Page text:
Pan-Cancer Analysis of Glycolytic and Ketone Bodies Metabolic Genes: Implications for Response to Ketogenic Dietary Therapy

Front Oncol. 2021 Oct 7;11:689068. doi: 10.3389/fonc.2021.689068. eCollection 2021.

Abstract

Background: The Warburg effect, also termed "aerobic glycolysis", is one of the most remarkable and ubiquitous metabolic characteristics exhibited by cancer cells, representing a potential vulnerability that might be targeted for tumor therapy. Ketogenic diets (KDs), composed of high-fat, moderate-protein and low carbohydrates, are aimed at targeting the Warburg effect for cancer treatment, which have recently gained considerable attention. However, the efficiency of KDs was inconsistent, and the genotypic contribution is still largely unknown.

Methods: The bulk RNA-seq data from The Cancer Genome Atlas (TCGA), single cell RNA sequencing (scRNA-seq), and microarray data from Gene Expression Omnibus (GEO) and Cancer Cell Line Encyclopedia (CCLE) were collected. A joint analysis of glycolysis and ketone bodies metabolism (KBM) pathway was performed across over 10,000 tumor samples and nearly 1,000 cancer cell lines. A series of bioinformatic approaches were combined to identify a metabolic subtype that may predict the response to ketogenic dietary therapy (KDT). Mouse xenografts were established to validate the predictive utility of our subtypes in response to KDT.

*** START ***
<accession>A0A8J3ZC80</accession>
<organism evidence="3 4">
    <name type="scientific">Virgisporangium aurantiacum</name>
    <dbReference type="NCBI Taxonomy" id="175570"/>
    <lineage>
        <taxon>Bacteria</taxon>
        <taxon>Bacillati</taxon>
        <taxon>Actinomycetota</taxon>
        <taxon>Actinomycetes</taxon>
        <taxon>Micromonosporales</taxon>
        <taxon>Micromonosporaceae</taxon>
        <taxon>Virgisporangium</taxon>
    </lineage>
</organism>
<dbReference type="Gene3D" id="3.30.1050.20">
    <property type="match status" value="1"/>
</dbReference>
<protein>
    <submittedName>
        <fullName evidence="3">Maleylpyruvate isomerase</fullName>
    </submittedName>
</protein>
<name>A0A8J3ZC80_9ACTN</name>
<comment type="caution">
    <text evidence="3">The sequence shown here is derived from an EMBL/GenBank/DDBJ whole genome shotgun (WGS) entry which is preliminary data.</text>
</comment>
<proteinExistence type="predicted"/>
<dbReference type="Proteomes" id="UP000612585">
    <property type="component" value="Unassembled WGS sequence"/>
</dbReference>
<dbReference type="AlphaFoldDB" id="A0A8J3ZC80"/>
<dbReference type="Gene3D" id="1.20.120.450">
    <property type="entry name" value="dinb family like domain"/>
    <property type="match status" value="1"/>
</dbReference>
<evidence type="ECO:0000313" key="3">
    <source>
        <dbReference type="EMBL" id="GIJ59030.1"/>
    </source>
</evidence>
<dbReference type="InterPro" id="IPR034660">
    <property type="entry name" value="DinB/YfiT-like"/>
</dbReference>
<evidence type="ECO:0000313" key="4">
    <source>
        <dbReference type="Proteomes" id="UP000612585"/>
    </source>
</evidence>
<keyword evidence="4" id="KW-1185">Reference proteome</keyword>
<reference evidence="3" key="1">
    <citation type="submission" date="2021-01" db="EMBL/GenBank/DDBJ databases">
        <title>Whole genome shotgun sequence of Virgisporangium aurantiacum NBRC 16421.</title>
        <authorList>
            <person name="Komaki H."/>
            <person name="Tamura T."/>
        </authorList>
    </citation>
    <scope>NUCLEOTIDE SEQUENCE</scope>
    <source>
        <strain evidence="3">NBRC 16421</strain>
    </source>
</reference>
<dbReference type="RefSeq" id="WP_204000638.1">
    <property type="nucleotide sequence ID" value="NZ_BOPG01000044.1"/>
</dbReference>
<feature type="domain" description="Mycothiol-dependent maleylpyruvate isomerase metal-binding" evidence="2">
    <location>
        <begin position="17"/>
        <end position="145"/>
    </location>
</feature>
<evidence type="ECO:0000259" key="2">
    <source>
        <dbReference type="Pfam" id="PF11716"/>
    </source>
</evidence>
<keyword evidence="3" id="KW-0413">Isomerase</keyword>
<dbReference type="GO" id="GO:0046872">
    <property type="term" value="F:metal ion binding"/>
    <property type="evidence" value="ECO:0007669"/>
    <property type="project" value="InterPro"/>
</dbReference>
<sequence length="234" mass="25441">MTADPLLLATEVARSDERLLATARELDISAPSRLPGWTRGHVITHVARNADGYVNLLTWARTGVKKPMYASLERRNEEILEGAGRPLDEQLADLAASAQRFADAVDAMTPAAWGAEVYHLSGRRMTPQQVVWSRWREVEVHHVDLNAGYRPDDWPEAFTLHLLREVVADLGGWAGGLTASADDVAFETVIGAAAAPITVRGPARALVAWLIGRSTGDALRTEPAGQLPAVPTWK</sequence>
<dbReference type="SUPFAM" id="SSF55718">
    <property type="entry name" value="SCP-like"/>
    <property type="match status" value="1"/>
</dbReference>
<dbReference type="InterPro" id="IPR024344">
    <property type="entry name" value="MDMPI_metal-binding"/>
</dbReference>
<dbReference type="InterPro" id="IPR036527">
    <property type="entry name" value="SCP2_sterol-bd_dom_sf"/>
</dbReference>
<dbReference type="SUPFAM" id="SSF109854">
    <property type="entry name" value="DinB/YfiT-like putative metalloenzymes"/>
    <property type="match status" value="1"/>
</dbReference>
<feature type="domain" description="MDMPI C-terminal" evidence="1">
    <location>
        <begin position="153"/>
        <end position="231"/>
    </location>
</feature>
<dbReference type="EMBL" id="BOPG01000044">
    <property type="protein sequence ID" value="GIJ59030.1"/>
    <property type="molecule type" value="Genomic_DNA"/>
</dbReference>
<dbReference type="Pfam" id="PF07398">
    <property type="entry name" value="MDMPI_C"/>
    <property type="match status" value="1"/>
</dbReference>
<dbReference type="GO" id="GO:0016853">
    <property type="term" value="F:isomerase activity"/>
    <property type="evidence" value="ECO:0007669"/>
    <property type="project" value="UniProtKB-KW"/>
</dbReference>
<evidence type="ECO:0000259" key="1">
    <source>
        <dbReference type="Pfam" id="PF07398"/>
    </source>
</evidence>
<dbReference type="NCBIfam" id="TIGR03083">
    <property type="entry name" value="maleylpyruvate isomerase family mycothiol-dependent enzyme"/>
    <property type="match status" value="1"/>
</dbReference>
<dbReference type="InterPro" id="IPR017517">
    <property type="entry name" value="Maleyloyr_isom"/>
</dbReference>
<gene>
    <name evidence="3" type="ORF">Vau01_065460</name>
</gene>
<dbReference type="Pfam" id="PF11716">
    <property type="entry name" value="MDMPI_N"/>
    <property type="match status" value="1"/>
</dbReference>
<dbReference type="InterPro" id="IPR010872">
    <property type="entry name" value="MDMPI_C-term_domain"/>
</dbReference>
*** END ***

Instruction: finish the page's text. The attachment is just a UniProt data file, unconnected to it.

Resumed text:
Results: We first provided a system-level view of the expression pattern and prognosis of the signature genes from glycolysis and KBM pathway across 33 cancer types. Analysis by joint stratification of glycolysis and KBM revealed four metabolic subtypes, which correlated extensively but diversely with clinical outcomes across cancers. The glycolytic subtypes may be driven by TP53 mutations, whereas the KB-metabolic subtypes may be mediated by CTNNB1 (β-catenin) mutations. The glycolytic subtypes may have a better response to KDs compared to the other three subtypes. We preliminarily confirmed the idea by literature review and further performed a proof-of-concept experiment to validate the predictive value of the metabolic subtype in liver cancer xenografts.

Conclusions: Our findings identified a metabolic subtype based on glycolysis and KBM that may serve as a promising biomarker to predict the clinical outcomes and therapeutic responses to KDT.

Keywords: biomarker; ketogenic diets; ketone body metabolism; metabolic subtypes; warburg effect.